Yes, your insurance rates are likely to rise a great deal if you are convicted of DUI.
You can expect: A free initial consultation with Brian Mallonee. Personalized attention. We will return your phone calls promptly, keep you informed, and answer all questions to help you put the pieces back together. Reasonable Fees. You will know in advance how you will be charged. Experience – Brian H. Mallonee has handled 100’s of DUI cases. Aggressive Representation. Brian Mallonee will zealously guard your rights throughout the entire process. So, if you want a DUI criminal attorney in Fort Pierce, Port St. Lucie, Vero Beach, Stuart, or Okeechobee that you can talk to, who understands what you want, who is interested in you and your situation, and who fights to get you results, contact Brian Mallonee.
In Florida, as well as in other states in the United States, a state crime is one that is prosecuted ‘under state law’ and may lead to a fine, imprisonment or even execution in severe criminal cases in Saint Lucie County.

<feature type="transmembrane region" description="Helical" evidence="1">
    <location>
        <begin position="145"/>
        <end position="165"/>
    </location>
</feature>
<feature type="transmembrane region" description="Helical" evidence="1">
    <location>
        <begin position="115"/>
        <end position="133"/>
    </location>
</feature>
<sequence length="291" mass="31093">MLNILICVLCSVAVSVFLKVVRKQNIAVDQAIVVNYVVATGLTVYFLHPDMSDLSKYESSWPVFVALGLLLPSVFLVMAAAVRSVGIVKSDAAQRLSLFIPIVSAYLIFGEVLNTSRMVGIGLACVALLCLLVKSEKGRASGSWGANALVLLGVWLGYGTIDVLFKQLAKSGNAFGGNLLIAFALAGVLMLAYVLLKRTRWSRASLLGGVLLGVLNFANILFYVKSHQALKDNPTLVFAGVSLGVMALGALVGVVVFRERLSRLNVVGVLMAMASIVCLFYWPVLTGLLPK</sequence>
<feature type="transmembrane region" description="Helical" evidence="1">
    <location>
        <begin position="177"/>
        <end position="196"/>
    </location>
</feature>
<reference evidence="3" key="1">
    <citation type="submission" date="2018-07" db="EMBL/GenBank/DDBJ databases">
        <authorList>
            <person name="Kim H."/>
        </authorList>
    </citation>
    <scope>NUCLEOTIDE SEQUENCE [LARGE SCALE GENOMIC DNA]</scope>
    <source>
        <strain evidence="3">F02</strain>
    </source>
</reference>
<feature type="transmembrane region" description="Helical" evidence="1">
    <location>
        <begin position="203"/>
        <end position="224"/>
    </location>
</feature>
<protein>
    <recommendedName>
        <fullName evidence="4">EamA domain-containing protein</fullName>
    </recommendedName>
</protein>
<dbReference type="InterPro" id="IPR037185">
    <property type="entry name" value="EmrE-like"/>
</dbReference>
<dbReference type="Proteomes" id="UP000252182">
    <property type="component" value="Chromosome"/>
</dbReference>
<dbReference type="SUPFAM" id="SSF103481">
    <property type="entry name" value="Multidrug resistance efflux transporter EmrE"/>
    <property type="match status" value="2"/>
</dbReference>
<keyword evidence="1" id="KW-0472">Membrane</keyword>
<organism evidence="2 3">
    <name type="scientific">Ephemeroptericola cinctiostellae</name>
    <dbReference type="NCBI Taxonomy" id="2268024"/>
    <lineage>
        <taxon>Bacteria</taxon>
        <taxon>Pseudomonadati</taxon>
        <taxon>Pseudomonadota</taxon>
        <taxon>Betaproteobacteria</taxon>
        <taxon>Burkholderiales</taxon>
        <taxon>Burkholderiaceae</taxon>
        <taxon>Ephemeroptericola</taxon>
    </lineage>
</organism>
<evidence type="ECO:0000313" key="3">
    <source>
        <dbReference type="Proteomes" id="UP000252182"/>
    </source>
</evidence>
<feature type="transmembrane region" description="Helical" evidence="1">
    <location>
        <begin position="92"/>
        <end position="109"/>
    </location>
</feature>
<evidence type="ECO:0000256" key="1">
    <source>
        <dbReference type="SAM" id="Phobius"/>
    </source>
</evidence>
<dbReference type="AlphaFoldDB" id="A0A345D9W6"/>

Florida’s prison population has recently grown by more inmates than any state except California. Media coverage, public outrage and politicians who want to get re-elected are the primary source of the swelling prison population in Florida. In fact, in the last decade the legislature has added more than a dozen new categories of enhanced and minimum mandatory sentences.
These kinds of harsh mandatory sentences that people are facing make it more important than ever to be represented by a competent and experienced Saint Lucie County criminal attorney. Although certainly not every case involves a minimum mandatory sentence, sentencing policies are not getting better at any level from the perspective of someone accused of a crime in Florida.
Men and women are forced to permanently register as sex offenders and are seen as ‘outcasts’ in their own neighborhoods, even though they may have been falsely convicted of a computer sex crime.
A suspect that is arrested may find themselves faced with a violation of probation, even though the alleged crime may have never resulted in a conviction.
The state of Florida’s criminal justice system can truly be a complex web of events, and trusting an expert in criminal trial law is the first step to guiding you through the process.